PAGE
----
Bird-Watching Pros Don't Put Seeds In Their Birdhouses; Here's Why

It's taken you all winter to make a charming birdhouse. At the first signs of spring, you nail it to a tree and wait, and wait ... and wait. No birds take up residence, and you're left disappointed. Perhaps I'll put some birdseed in there to attract a bird or two, you think to yourself. While this seems like a smart idea, bird pros tend to disagree. Birdseed attracts predators, and if it gets wet, it can go moldy, encouraging disease.

The potential for attracting predators is what causes most bird watchers to hesitate to recommend birdseed in nesting boxes. "By placing bird feed in the birdhouse, you will be inviting unwanted predators such as squirrels, rats, and snakes who will explore the smells of food," writes Justin Chia, founder and author of Birding Outdoors. What's more, small mammals might take up residence in empty birdhouses filled with seeds, discouraging birds from nesting there altogether. Speaking to Martha Stewart, Audubon's Plants for Birds partnership manager Marlene Pantin agrees: "Fallen seeds can attract other animals."

Birdseed near nesting boxes is a bad idea

Even leaving seeds next to or near a nest can be an issue. When a Quora member questioned whether leaving birdseed near a nest was a good idea, the response was a unanimous no. Ethology graduate, fantasy author, and long-time bird enthusiast Mercedes R. Lackey suggested leaving the feed somewhere in the bird's line of vision but not close enough to the next to draw the attention of other animals. "It can attract other birds, which might interfere with her sitting on the eggs, predators, and insects," she wrote. Bird watcher and photographer Sage Kadow agrees: "Going near the nest could stress the mother and cause her to abandon the nest ... She will not need to be fed by humans at this point."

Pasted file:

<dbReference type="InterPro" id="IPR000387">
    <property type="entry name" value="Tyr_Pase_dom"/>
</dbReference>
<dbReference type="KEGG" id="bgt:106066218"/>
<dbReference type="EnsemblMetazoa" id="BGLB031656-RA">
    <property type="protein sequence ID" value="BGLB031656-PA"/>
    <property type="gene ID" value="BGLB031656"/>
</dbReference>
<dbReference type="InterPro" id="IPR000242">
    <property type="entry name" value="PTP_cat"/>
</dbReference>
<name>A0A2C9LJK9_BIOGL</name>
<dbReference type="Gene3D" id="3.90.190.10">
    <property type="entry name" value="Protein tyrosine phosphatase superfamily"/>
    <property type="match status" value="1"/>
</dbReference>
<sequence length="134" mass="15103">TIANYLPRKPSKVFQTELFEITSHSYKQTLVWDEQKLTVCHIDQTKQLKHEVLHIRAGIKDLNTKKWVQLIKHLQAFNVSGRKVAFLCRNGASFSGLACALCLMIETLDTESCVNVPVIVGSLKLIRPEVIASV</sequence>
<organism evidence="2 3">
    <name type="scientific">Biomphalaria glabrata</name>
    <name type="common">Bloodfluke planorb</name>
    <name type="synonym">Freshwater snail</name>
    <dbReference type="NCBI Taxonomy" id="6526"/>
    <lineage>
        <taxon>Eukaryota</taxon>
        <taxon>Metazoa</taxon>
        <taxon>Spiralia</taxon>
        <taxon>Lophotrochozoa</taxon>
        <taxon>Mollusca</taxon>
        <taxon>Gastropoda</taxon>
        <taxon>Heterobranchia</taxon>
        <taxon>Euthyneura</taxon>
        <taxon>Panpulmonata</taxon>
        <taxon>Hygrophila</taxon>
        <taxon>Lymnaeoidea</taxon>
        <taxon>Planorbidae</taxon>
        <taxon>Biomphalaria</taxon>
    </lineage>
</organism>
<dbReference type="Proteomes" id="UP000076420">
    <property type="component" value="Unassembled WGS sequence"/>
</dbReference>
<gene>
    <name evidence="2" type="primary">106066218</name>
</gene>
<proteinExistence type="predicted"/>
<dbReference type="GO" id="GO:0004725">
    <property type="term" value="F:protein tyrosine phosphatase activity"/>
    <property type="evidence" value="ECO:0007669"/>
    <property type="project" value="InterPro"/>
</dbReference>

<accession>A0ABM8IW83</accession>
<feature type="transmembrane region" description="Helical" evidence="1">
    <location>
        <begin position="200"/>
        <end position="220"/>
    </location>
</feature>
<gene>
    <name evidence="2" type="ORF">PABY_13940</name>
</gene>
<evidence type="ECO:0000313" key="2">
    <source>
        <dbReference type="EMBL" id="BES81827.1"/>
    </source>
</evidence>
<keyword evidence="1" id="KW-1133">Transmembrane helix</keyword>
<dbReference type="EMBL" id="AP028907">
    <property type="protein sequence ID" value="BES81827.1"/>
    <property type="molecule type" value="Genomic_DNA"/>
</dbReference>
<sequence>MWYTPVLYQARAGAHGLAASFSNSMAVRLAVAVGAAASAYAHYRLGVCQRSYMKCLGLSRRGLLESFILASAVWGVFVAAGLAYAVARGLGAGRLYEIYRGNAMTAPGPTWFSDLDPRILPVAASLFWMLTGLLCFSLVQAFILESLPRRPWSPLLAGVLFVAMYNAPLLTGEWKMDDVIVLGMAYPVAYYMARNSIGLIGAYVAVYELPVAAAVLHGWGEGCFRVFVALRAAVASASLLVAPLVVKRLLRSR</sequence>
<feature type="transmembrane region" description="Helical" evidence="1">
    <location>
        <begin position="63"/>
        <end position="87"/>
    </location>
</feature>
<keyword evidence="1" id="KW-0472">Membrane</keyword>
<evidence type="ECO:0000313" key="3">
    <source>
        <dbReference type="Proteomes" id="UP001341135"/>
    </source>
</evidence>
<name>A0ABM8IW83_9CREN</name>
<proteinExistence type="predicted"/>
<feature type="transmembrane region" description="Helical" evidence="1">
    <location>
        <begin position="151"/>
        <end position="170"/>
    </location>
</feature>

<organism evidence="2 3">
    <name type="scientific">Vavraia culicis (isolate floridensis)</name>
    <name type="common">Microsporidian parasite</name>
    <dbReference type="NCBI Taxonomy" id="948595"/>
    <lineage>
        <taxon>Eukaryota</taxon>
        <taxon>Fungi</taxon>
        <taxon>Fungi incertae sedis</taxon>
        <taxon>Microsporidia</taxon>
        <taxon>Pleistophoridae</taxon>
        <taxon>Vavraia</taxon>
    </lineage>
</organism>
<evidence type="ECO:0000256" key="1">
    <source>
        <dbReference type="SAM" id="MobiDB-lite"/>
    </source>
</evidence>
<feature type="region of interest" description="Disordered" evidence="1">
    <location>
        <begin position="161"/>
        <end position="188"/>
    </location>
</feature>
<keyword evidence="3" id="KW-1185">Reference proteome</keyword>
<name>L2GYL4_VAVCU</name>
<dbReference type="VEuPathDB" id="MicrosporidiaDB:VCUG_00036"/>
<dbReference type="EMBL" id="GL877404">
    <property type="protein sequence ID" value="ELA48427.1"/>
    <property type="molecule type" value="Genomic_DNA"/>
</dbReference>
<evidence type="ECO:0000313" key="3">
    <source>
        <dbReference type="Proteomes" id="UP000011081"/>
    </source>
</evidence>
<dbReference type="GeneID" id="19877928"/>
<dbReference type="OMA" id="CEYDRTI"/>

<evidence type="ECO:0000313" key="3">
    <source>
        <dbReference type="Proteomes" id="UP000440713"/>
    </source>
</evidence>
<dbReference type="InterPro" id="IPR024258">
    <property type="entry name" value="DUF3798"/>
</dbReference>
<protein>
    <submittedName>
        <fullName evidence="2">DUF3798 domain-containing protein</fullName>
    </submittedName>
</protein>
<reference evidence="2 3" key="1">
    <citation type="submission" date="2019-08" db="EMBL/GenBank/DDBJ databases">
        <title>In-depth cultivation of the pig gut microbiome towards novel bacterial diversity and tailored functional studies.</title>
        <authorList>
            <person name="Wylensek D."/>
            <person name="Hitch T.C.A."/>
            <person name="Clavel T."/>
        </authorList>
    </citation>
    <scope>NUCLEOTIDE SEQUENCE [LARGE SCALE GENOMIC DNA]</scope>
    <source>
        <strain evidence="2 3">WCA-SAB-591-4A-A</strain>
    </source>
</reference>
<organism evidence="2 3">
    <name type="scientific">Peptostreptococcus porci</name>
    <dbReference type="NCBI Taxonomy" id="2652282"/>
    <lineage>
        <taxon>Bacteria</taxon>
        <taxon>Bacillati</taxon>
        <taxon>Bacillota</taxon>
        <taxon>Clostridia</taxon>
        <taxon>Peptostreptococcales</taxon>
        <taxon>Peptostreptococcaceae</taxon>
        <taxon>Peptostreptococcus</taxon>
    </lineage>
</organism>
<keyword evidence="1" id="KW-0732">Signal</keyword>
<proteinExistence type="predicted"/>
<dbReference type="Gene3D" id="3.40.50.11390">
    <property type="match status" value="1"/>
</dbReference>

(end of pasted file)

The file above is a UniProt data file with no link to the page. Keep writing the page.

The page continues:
In 2016, researchers at the University of Reading published evidence that feeding birds close to their nests resulted in increased predator attacks. As a result, they recommended keeping food away from nests altogether. Leading U.K. birdseed provider Kennedy Wild Bird Food echoes their statement. "It is during the nesting season that birds are at their most vulnerable," they write on their website. "Any disturbances to their nest could cause the parent birds to abandon their nest, leaving the young at huge risk."

Spoiled seeds can be deadly

Spoilage is another unwanted outcome of seeds in a nest box. "Adding seeds to the interior of a wooden birdhouse will only see them rot," writes Nicholas Vaughan, founder of the backyard bird-focused blog, Wildlifeful. The smell and mold, he continues, stick around for a long time, resulting in a pretty nasty fly problem. Not an attractive proposition for most birds looking for an ideal nesting spot!

Moldy or contaminated seed spreads disease, and chicks, with their underdeveloped immune systems, are particularly vulnerable. "Birds that feed on these contaminated seeds can become sick and even die," notes backyard wildlife expert Terry W. Johnson in an article for the Wildlife Resources Division of the Georgia Department of Natural Resources on bird feeding problems. Some diseases common to spoiled birdseed include aspergillosis, salmonella, finch disease, avian trichomoniasis, and avian pox.

It's not just a matter of knowing the best way to clean a birdhouse. It turns out that the birdseed you buy from a pet store is often found to have high levels of aflatoxins (a family of mycotoxins created by certain types of fungi) when tested. "The possibility that garden birds are being exposed to mycotoxins through the use of provisioned foods" is an area that urgently needs more research, says Dr. Kate Plummer, Senior Research Ecologist at the British Trust for Ornithology.